Primary school in Jarrow celebrates 110th anniversary

Feb 22, 2024

School children enjoyed a fascinating look back through history to celebrate their primary school’s special anniversary.

St Bede’s Catholic Primary School in Jarrow held an exhibition displaying old photographs, newspaper cuttings and even logbooks from 1914 unearthed as part of the primary’s 110th anniversary. The site originally housed a hospital and once a school, it was divided into separate infants and junior schools.

St Bede’s, which is part of Bishop Chadwick Catholic Education Trust, one of the first Catholic school in Jarrow, a source of pride for acting headteacher Mark Hurst.

“That means the majority of people who live in Jarrow know the school and either attended themselves or know someone who was a pupil here,” said Mr Hurst.

“We have a great sense of heritage and community here. We are all connected and have strong links with the families in the community.

“It was fascinating looking at the old logbooks, which are like diaries, and photos and the children and staff loved looking back through the school’s history.”

Some of the school’s former pupils are now members of staff at St Bede’s. They include Monica Relf, who has worked at the primary school for more than 20 years as a teaching assistant.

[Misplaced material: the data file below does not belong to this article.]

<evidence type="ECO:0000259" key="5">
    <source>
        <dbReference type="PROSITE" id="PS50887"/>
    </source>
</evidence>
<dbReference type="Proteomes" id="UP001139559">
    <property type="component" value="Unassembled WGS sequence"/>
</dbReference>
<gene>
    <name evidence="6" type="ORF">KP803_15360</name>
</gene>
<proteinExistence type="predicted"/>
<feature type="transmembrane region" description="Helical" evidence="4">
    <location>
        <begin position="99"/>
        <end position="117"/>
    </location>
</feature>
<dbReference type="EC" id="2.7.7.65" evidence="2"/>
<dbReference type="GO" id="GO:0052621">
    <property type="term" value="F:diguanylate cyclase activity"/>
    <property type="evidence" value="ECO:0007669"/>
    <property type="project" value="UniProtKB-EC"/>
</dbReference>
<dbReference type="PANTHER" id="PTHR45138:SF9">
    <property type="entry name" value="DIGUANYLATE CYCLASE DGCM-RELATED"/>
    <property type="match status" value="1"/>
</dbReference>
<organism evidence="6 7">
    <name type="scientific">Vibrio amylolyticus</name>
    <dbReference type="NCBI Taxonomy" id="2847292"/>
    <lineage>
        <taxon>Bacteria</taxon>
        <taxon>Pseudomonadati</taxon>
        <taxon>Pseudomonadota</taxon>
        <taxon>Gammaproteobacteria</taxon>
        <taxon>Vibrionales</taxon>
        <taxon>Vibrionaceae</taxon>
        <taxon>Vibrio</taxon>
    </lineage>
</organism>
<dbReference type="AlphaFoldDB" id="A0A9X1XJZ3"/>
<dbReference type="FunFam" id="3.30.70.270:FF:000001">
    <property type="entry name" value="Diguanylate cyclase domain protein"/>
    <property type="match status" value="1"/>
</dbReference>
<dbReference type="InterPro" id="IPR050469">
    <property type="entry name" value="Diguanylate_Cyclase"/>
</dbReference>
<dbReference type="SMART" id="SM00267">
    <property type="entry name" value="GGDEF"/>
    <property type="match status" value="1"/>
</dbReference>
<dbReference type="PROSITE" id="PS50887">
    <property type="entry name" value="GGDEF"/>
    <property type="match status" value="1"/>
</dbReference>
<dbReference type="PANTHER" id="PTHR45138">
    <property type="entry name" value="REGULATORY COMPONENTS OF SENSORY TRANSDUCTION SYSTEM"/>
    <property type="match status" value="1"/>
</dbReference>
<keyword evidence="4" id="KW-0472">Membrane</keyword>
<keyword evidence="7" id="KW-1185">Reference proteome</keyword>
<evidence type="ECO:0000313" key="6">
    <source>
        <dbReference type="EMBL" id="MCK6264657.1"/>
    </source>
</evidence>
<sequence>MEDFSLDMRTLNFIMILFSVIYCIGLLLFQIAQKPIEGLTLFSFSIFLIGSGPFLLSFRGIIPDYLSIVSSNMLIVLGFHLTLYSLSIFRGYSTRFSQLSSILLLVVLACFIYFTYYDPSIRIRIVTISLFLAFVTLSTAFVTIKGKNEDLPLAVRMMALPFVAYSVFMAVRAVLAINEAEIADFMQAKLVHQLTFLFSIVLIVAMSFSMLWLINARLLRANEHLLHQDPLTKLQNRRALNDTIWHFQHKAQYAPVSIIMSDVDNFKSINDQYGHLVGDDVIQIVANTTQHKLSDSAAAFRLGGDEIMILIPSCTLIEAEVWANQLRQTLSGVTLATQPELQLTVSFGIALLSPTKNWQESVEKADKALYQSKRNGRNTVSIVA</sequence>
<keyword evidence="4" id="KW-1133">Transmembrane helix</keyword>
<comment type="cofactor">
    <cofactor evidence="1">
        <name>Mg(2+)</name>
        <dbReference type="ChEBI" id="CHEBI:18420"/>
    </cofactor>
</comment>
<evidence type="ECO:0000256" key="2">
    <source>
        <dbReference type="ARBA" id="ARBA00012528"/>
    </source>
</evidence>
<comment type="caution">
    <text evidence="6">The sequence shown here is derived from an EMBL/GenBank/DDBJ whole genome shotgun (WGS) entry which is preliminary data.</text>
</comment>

“I have always been involved with St Bede’s school and the church,” she said.

“I started as a pupil in September 1972. I went to Mayfield Infants and then joined St Bede’s Juniors.”

Returning to the school as a member of staff has been a pleasure for Mrs Relf who has seen some significant changes in school to when she was a schoolgirl.

“It was immensely special to return as a member of staff having enjoyed being a pupil here,” she said.

“The inside of the school has dramatically changed.

“The staff room used to be on the other side of the building. We didn’t have a big school field; there was a street around us. At the back of the school, there were houses. Aside from that, it more or less looks the same outside as it did then except the nursery extension which was added later.”

Listening to stories from former pupils and looking through the old photos and documents has been a real-life learning experience for the pupils.

Seth Robertson, 10, Year 6, said: “It was good seeing what other people got up to and how the school has evolved.”

Riley Allan, 10, Year 6, said: “The teachers look very different to what they do today.”

Charlotte Newbrook,10, Year 5, said: “It was good to compare what life was like in the past at St Bede’s to what it’s like today.”

The school is planning a community event later in the year for the public to attend. More details will be released closer to the time.

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